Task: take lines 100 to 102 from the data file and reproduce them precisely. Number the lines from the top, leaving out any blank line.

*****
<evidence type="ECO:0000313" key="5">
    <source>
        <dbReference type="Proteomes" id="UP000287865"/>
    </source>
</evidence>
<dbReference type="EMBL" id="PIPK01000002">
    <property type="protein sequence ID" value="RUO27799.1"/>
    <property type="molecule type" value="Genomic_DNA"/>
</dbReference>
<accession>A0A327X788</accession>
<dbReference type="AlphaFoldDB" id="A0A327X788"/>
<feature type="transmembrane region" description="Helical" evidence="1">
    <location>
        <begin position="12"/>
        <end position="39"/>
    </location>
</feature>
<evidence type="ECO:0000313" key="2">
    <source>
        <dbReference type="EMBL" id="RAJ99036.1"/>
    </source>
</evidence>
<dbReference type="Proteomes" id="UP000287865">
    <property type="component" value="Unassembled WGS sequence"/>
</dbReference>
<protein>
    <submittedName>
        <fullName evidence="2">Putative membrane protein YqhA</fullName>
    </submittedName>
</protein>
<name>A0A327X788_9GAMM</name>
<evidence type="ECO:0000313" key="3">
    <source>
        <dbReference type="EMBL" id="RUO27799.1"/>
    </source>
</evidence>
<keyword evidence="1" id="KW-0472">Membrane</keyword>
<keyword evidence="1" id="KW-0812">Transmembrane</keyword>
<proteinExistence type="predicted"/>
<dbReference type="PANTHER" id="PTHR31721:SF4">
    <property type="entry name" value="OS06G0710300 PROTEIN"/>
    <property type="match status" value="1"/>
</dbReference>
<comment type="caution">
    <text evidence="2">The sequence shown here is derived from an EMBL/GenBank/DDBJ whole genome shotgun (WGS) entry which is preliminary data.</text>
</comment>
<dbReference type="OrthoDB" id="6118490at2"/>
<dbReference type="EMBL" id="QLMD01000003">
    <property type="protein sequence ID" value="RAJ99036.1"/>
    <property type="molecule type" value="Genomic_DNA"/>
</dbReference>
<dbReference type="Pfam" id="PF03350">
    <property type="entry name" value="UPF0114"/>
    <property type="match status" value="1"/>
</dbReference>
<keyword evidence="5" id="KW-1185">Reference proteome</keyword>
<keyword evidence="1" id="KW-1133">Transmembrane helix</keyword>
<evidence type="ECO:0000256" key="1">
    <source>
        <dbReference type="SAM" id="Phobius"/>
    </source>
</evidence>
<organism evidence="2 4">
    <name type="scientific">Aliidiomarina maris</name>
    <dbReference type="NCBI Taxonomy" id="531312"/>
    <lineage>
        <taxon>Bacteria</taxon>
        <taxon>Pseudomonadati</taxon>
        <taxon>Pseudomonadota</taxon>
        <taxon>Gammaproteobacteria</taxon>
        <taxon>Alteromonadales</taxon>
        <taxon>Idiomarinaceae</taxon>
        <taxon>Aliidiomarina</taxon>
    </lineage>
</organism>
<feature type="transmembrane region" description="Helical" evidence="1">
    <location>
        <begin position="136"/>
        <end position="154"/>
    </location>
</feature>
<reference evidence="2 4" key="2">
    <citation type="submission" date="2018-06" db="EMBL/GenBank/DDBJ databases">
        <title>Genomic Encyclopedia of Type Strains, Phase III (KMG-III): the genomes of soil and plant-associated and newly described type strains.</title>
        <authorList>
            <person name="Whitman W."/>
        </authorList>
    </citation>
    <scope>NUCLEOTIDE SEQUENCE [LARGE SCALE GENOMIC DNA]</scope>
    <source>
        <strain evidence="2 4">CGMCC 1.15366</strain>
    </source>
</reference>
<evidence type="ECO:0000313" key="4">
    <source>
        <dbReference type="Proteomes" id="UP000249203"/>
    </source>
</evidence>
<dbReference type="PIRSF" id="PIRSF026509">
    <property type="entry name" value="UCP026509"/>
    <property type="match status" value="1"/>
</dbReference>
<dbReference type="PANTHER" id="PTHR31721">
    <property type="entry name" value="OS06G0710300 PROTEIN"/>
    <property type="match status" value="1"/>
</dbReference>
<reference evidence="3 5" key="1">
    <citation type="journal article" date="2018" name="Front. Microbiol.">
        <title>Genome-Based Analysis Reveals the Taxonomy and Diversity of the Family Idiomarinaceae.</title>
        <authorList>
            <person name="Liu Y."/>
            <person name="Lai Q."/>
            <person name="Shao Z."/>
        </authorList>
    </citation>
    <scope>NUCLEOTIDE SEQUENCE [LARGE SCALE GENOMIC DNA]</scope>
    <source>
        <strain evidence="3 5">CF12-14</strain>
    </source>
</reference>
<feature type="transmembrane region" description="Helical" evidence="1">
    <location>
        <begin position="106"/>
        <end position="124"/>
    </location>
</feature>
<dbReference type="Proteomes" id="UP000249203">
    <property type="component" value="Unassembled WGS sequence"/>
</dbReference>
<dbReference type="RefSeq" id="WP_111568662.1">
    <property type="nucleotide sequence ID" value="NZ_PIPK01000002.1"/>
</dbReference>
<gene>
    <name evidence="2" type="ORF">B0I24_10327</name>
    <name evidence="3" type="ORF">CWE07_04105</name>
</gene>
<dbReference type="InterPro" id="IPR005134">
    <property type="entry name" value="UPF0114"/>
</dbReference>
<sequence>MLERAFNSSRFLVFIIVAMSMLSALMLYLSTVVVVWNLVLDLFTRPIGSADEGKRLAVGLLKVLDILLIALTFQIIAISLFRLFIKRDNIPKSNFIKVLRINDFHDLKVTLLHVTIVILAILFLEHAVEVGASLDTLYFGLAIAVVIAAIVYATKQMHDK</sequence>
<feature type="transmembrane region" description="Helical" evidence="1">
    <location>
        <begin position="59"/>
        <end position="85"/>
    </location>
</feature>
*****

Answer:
    <property type="entry name" value="UCP026509"/>
    <property type="match status" value="1"/>
</dbReference>